At the beginning of November, I got sick. It was inevitable, though I had received a flu shot and we were careful. Sometimes you just get a little unlucky.
Usually when this happens, I give it a couple of days to see how I’m doing. If I can tell that I won’t get better by myself, I call my doctor. I describe my symptoms to her, and she prescribes medications. She knows that going to the hospital is often worse for my health. This time, though, I had a hard time getting hold of her.
So into the local hospital I went. I had a bronchial infection that was starting to drain into my upper lung — the beginning of pneumonia. I got some meds and scuttled back home where it was warm and the air wasn’t full of gross germs.
A relatively easy situation, though it would have been easier if I could have gotten in contact with my doctor and avoided the hospital. It could have been worse; thank God it wasn’t. But it could have been. I can get chronic pneumonia that can lead to collapsed lungs incredibly quickly. A typical cold can turn into full-blown double pneumonia in a matter of hours — the same with collapsed lungs.
Since graduating high school four or five years ago, I get sick less often. That’s great — no one likes being sick. And, what can I say? I like being able to breathe.
I almost always picked up something when I was at school. It was nearly impossible to avoid illness during cold and flu season. You can only prevent so much. My sister still attends school, so if she catches anything, she doesn’t help with some elements of my care.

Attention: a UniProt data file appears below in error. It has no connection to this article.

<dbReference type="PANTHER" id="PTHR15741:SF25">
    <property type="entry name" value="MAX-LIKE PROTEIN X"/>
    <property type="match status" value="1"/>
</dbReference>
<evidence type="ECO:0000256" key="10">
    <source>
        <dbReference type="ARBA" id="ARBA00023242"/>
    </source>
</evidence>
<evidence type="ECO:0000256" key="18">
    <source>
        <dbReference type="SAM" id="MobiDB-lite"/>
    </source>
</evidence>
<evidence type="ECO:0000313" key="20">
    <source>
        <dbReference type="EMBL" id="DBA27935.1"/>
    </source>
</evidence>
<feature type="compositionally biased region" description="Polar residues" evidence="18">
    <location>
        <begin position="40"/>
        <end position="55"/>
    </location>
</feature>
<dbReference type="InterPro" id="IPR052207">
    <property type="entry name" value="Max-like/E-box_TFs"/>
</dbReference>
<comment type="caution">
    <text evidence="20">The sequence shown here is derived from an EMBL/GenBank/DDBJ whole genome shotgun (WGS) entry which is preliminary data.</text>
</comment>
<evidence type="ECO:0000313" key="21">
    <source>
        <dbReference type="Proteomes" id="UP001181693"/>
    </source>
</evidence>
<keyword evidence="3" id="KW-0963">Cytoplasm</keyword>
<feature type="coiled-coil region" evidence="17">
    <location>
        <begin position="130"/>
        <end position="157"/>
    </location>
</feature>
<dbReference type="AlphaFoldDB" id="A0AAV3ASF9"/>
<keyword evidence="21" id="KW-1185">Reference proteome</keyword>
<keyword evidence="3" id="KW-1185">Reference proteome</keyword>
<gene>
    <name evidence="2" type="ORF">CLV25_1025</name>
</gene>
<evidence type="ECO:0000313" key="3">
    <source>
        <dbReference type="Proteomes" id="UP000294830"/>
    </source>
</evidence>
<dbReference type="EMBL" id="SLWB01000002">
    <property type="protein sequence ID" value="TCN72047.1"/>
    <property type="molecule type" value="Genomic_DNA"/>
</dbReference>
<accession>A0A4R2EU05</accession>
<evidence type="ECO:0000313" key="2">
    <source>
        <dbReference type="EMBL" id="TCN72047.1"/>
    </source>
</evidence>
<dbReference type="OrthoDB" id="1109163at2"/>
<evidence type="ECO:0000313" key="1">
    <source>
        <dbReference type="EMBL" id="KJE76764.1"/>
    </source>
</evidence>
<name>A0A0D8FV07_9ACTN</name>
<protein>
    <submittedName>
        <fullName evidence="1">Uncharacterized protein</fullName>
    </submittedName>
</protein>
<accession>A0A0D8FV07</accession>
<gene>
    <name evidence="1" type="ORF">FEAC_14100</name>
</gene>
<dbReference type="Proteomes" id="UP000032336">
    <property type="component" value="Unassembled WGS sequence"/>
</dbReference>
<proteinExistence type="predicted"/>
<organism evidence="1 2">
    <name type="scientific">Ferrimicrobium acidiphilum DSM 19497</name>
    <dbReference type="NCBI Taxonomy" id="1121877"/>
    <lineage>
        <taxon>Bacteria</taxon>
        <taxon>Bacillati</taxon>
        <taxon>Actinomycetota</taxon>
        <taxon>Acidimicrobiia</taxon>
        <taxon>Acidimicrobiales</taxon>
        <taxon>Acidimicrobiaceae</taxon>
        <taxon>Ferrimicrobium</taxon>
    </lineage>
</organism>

It’s easier to avoid catching viruses and recover from illness when I’m at home. Car rides are good therapy to loosen mucus. As long as my mom is home from work, we can just hop in the vehicle. And I always have someone around to do percussion lung therapy.
What was sometimes a monthlong illness, usually resulting in hospitalization, can be handled in half the time.
Note: SMA News Today is strictly a news and information website about the disease. It does not provide medical advice, diagnosis, or treatment. This content is not intended to be a substitute for professional medical advice, diagnosis, or treatment. Always seek the advice of your physician or other qualified health provider with any questions you may have regarding a medical condition. Never disregard professional medical advice or delay in seeking it because of something you have read on this website. The opinions expressed in this column are not those of SMA News Today, or its parent company, BioNews Services, and are intended to spark discussion about issues pertaining to spinal muscular atrophy.
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